“Yes. Had a nice view too, even though it is not a tall building.”
“Hmmm.” She is quiet for a minute or so, weighing the possible consequences.
“I’m going to climb up the fire escape around back and check for an alarm. Why don’t you run down the street buy us some drinks, Walter?”
“What?! Laurie?!” Dan gasps but she is already gone.
As far as she can find upon examining the rooftop there is no exterior alarm system set up, and for a brief moment she considers picking the lock into the brownstone and seeing if there is any burglary system at all, but she decides she has tested her luck enough for one night. There is still a wooden patio, but the plants and chairs Dan had in place are gone. Satisfied that it is safe she steps to the edge of the building and waves down to her companions. Dan looks positively beside himself with anxiety, but he smiles and waves back nervously. Walter holds up a brown paper bag, indicating that he fulfilled her request.
“Come on up! There are no chairs but the view is nice!” She calls down.
“Are you sure it’s safe?” Dan shouts back.
“Stop being a baby!!”
Dan’s brows furrow and he looks to Walter, searching for a second opinion. The corner of the red-head’s mouth curves up in a half smile. “She’s right, Daniel. Stop being a baby.”
Dan relents with a shake of his head and follows his partner to the fire escape where the two men shimmy up the iron ladders and rusted stairs to where Laurie waits for them, perched on the outer ledge, her legs dangling carelessly over the brink.
“Hey, boys,” she greets them warmly.
They join her on the ledge, swinging their legs over the side, neither harboring any fear of heights. Walter sits in the middle and opens the paper bag, pulling out a can of coke for himself and two beers for Dan and Laurie.
“Yes! Beer!” Laurie snatches the can up gratefully.
“Daniel told me to get the beer, not my idea.”
“Ha! Figures. Good work, Dan.” She cracks the pop-top with a grin.
Dan smiles and gives his own can a little tip before cracking it open.
“Wait!” Laurie stops them both before either is able to take a sip. She raises her drink in the direction of the other two.
“To Walter. Happy 47th, honey.”
“I’ll drink to that!” Dan adds brightly, lifting his beer.
Walter blushes and grumbles, but obliges, lifting his coke just enough to let his partners tap it with their cans.
“Cheers,” he rasps softly.
They sit for a long while, quietly huddled against each other for warmth as the unseasonable heat fades away and the night rolls on, taking in the glittering lights, the soothing rush of the breeze through the skyscrapers, and the steady hum and pulse of the city they love. Laurie glances over at Dan and she can see that his face is tense and his outer hand is in his coat pocket. Her pulse quickens, and she tries to shoot him a little inconspicuous smile to let him know she is behind him.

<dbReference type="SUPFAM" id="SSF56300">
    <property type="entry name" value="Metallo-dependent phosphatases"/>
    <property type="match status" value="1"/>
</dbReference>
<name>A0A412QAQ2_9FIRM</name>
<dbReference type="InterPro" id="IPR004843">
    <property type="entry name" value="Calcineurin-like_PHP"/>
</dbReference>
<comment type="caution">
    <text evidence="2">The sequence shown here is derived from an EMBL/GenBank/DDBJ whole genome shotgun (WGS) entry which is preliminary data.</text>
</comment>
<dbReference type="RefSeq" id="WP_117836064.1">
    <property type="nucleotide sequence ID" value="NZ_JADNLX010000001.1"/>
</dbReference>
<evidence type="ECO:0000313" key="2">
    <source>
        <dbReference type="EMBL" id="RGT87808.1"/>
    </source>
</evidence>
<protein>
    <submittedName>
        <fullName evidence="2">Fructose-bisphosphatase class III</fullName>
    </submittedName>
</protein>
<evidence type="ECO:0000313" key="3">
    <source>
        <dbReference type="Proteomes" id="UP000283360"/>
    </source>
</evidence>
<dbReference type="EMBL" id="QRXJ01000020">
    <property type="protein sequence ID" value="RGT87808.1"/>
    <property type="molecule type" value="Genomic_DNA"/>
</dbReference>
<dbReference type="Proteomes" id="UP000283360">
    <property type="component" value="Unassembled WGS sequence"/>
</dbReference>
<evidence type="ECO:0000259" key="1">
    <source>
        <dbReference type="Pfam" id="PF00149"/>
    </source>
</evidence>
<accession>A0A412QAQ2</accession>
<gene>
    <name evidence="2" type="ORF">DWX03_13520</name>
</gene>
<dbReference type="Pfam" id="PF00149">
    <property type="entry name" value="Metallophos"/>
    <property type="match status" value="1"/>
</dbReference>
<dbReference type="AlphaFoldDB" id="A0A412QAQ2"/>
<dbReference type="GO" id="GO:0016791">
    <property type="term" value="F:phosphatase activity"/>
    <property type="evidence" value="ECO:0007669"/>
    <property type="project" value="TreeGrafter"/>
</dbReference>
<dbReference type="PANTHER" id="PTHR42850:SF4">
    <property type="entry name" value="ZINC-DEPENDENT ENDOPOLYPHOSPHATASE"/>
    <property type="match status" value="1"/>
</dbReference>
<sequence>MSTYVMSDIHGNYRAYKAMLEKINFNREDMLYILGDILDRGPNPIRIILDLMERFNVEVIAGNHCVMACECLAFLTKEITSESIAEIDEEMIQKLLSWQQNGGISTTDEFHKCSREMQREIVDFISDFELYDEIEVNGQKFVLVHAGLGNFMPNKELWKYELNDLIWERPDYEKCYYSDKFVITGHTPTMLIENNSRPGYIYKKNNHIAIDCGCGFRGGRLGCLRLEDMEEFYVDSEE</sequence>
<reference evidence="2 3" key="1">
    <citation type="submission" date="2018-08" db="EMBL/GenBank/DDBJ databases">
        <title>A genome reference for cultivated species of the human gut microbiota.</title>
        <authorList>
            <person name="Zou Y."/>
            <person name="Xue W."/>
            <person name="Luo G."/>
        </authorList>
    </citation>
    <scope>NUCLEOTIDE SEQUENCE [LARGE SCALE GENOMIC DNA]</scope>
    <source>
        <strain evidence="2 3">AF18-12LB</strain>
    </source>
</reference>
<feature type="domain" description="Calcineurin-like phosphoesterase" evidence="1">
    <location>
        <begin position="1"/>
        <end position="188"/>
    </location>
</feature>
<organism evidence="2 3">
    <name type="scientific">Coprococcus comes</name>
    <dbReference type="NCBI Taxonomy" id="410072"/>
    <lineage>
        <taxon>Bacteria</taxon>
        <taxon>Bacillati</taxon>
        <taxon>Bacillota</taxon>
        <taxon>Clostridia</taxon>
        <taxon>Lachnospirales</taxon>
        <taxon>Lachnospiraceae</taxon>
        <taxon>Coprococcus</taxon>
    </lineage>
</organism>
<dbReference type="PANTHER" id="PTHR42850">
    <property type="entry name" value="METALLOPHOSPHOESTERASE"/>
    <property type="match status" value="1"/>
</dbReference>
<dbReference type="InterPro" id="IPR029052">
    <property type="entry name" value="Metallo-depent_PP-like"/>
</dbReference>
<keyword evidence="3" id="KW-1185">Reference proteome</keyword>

“Walter,” Dan starts, but it comes out hoarse and awkward. His mouth is suddenly impossibly dry, and the words seem to catch in his throat before they are formed. Laurie bites her lip and waits, but Dan seems to be failing. Walter looks at him curiously, head tilted, waiting for whatever it was his partner wanted to tell him.
Dan takes a deep breath and smooths his hair back nervously.
“Walter, I-no, we have a gift for you.”
“This trip was more than enough, I told you I didn’t want anything.”
“It’s not a birthday gift,” Laurie cuts in. “It’s more than that.”
“What?” Walter looks nervously between them, his icy eyes flashing, everything about his posture all at once apprehensive.
Dan takes his partner’s hand and without saying a word places a small plain gold ring in the center of his palm.
Walter stares at the little metal object, its smooth surface cool against his skin. His mind fails him as he gazes blankly upon the gift, unable to let its meaning soak into his consciousness.
“We would like it if you would wear it, so that you never forget who your partners are,…and so you know, always, that we love you,” Dan whispers as Laurie wraps Walter in her embrace, the wind brushing her silky hair across his hollow cheek.
“It felt right to give it to you here, in New York City. The place where we met,” Dan adds as he searches Walter’s expression for a reaction.
“I…” Walter chokes, still staring transfixed at the little circle of metal. “I never thought that anyone would ever,…could ever, make this promise to me.”
He turns it over and holds it between his thumb and forefinger, very careful not to drop it.
“Wh-which finger is it for?” His voice is shaking and uneven and his nose is suddenly runny, and of course he knows the answer but his brain is a scrambled mess and in that moment it could belong on this thumb for all he knows.
Laurie holds up her left hand and wiggles her fingers. “Left hand, dear. Second to the last,” she laughs.
Walter nods, his freckled complexion flushed pink with embarrassment, and lets Dan help him slide the ring over his bony knuckle. A little cough of a sob escapes him but he quickly swallows up the rest, fiercely willing himself to be stronger.
“Thank you,” he manages as they encircle him gently.
Tomorrow there will be a long walk through Central Park, followed by shopping in Soho, and pizza on 29th street before they finally catch the evening train back to their hidden rural sanctuary. They will bid New York farewell again, and on the train ride back there will be talk of future visits and the possibility of purchasing an apartment somewhere down the line and splitting their time between two homes, but that is all still hours away. For now, as they sit together on the rooftop of a vacant brownstone on an empty street, the city belongs to them.